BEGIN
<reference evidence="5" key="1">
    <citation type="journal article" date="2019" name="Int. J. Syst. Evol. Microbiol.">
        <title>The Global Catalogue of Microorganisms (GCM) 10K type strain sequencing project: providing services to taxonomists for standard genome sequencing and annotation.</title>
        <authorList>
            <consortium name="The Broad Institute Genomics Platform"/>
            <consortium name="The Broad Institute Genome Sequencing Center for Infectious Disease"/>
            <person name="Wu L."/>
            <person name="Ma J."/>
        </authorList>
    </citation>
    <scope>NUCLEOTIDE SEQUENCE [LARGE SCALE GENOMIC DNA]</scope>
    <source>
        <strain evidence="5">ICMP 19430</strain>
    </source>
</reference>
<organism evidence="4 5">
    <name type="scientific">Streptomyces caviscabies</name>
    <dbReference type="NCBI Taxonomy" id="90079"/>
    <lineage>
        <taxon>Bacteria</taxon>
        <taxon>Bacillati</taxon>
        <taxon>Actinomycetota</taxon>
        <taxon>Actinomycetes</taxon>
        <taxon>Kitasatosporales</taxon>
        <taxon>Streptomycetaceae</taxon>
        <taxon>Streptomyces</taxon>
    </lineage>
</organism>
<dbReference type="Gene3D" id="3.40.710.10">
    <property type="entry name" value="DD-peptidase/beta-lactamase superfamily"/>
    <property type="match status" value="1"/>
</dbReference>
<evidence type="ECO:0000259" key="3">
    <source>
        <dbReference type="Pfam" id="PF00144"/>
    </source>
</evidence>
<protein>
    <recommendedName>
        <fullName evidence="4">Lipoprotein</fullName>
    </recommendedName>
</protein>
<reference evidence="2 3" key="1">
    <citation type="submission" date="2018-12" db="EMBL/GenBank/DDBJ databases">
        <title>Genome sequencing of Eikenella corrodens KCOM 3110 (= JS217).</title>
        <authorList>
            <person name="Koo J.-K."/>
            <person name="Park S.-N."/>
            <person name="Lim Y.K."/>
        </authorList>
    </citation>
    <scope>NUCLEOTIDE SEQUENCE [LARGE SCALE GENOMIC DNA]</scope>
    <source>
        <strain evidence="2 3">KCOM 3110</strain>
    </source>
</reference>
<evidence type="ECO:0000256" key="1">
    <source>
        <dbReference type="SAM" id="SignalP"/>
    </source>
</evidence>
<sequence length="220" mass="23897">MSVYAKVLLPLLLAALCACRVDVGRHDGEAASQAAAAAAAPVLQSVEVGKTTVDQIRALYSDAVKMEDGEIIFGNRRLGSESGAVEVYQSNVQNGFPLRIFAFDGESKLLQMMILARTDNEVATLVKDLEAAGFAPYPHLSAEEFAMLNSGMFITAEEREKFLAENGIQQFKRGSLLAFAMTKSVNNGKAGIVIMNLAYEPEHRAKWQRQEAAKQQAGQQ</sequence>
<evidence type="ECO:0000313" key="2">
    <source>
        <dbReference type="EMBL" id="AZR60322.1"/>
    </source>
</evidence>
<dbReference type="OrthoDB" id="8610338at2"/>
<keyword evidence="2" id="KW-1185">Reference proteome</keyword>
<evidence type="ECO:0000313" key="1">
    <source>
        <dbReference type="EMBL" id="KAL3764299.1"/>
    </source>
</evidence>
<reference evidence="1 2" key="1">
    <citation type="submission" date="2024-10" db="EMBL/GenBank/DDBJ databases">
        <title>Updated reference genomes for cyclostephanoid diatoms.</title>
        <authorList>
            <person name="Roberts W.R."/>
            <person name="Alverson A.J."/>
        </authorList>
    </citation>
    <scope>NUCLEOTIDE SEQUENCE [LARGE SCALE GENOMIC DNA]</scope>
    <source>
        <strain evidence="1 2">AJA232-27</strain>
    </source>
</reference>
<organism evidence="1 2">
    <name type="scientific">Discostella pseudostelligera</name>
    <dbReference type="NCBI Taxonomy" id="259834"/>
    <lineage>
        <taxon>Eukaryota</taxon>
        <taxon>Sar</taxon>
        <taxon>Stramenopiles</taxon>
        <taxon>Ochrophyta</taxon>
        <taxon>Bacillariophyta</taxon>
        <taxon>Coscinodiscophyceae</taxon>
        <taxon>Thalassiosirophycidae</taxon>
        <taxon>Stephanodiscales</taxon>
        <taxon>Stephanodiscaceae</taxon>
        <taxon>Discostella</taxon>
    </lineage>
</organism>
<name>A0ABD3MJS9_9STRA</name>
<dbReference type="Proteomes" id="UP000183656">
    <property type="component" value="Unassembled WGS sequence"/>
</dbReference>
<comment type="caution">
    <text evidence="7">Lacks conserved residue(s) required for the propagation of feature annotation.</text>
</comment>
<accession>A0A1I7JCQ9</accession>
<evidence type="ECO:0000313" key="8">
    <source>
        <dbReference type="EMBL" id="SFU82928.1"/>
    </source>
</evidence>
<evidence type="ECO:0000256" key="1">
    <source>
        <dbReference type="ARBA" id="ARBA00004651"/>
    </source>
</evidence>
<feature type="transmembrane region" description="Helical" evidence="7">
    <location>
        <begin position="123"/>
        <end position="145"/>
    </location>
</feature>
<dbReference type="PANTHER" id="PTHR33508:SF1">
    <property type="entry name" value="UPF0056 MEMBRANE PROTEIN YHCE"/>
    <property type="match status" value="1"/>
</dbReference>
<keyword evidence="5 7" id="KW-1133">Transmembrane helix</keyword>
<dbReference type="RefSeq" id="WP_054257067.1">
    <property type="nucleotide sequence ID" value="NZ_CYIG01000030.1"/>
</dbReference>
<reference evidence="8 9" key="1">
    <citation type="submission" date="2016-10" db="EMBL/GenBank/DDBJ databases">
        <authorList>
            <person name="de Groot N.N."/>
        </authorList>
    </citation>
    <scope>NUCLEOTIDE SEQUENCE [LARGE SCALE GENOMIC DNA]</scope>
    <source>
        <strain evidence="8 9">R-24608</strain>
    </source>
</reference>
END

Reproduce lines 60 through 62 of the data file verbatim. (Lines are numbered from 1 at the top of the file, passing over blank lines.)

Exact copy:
    </source>
</evidence>
<sequence length="220" mass="23897">MSVYAKVLLPLLLAALCACRVDVGRHDGEAASQAAAAAAAPVLQSVEVGKTTVDQIRALYSDAVKMEDGEIIFGNRRLGSESGAVEVYQSNVQNGFPLRIFAFDGESKLLQMMILARTDNEVATLVKDLEAAGFAPYPHLSAEEFAMLNSGMFITAEEREKFLAENGIQQFKRGSLLAFAMTKSVNNGKAGIVIMNLAYEPEHRAKWQRQEAAKQQAGQQ</sequence>